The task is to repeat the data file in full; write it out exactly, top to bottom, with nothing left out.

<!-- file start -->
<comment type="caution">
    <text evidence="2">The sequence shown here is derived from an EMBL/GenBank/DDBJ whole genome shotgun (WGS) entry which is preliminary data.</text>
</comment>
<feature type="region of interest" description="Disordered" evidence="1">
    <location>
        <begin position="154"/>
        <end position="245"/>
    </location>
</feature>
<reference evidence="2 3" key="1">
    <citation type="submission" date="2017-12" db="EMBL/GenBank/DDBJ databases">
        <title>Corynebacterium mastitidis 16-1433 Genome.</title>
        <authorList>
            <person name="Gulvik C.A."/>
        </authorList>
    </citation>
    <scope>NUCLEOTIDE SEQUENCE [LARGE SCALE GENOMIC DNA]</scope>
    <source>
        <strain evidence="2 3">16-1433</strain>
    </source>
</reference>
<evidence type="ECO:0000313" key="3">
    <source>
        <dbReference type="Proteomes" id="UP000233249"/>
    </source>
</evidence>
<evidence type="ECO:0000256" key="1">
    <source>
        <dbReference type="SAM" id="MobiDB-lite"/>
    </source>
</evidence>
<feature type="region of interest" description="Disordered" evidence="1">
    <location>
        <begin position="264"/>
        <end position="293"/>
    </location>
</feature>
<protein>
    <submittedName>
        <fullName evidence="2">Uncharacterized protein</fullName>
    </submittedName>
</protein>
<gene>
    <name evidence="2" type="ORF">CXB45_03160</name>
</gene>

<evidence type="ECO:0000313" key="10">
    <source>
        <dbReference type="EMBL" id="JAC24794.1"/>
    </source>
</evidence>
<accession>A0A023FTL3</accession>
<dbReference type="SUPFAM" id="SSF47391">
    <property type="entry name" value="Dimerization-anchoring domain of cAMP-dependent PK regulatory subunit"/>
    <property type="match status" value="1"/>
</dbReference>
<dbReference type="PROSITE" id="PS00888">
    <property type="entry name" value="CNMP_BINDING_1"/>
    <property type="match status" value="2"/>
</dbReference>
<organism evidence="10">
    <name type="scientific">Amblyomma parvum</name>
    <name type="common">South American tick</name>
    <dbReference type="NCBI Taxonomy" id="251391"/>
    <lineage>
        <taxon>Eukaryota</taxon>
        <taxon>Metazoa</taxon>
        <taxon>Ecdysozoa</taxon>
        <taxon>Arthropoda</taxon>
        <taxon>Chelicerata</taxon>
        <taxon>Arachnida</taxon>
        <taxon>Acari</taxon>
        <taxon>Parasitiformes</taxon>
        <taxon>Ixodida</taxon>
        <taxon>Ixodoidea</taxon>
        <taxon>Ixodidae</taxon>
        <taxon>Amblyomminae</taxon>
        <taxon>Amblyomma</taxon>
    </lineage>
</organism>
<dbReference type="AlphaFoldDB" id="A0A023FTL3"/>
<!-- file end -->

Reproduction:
<comment type="caution">
    <text evidence="2">The sequence shown here is derived from an EMBL/GenBank/DDBJ whole genome shotgun (WGS) entry which is preliminary data.</text>
</comment>
<feature type="region of interest" description="Disordered" evidence="1">
    <location>
        <begin position="154"/>
        <end position="245"/>
    </location>
</feature>
<reference evidence="2 3" key="1">
    <citation type="submission" date="2017-12" db="EMBL/GenBank/DDBJ databases">
        <title>Corynebacterium mastitidis 16-1433 Genome.</title>
        <authorList>
            <person name="Gulvik C.A."/>
        </authorList>
    </citation>
    <scope>NUCLEOTIDE SEQUENCE [LARGE SCALE GENOMIC DNA]</scope>
    <source>
        <strain evidence="2 3">16-1433</strain>
    </source>
</reference>
<evidence type="ECO:0000313" key="3">
    <source>
        <dbReference type="Proteomes" id="UP000233249"/>
    </source>
</evidence>
<evidence type="ECO:0000256" key="1">
    <source>
        <dbReference type="SAM" id="MobiDB-lite"/>
    </source>
</evidence>
<feature type="region of interest" description="Disordered" evidence="1">
    <location>
        <begin position="264"/>
        <end position="293"/>
    </location>
</feature>
<protein>
    <submittedName>
        <fullName evidence="2">Uncharacterized protein</fullName>
    </submittedName>
</protein>
<gene>
    <name evidence="2" type="ORF">CXB45_03160</name>
</gene>

<evidence type="ECO:0000313" key="10">
    <source>
        <dbReference type="EMBL" id="JAC24794.1"/>
    </source>
</evidence>
<accession>A0A023FTL3</accession>
<dbReference type="SUPFAM" id="SSF47391">
    <property type="entry name" value="Dimerization-anchoring domain of cAMP-dependent PK regulatory subunit"/>
    <property type="match status" value="1"/>
</dbReference>
<dbReference type="PROSITE" id="PS00888">
    <property type="entry name" value="CNMP_BINDING_1"/>
    <property type="match status" value="2"/>
</dbReference>
<organism evidence="10">
    <name type="scientific">Amblyomma parvum</name>
    <name type="common">South American tick</name>
    <dbReference type="NCBI Taxonomy" id="251391"/>
    <lineage>
        <taxon>Eukaryota</taxon>
        <taxon>Metazoa</taxon>
        <taxon>Ecdysozoa</taxon>
        <taxon>Arthropoda</taxon>
        <taxon>Chelicerata</taxon>
        <taxon>Arachnida</taxon>
        <taxon>Acari</taxon>
        <taxon>Parasitiformes</taxon>
        <taxon>Ixodida</taxon>
        <taxon>Ixodoidea</taxon>
        <taxon>Ixodidae</taxon>
        <taxon>Amblyomminae</taxon>
        <taxon>Amblyomma</taxon>
    </lineage>
</organism>
<dbReference type="AlphaFoldDB" id="A0A023FTL3"/>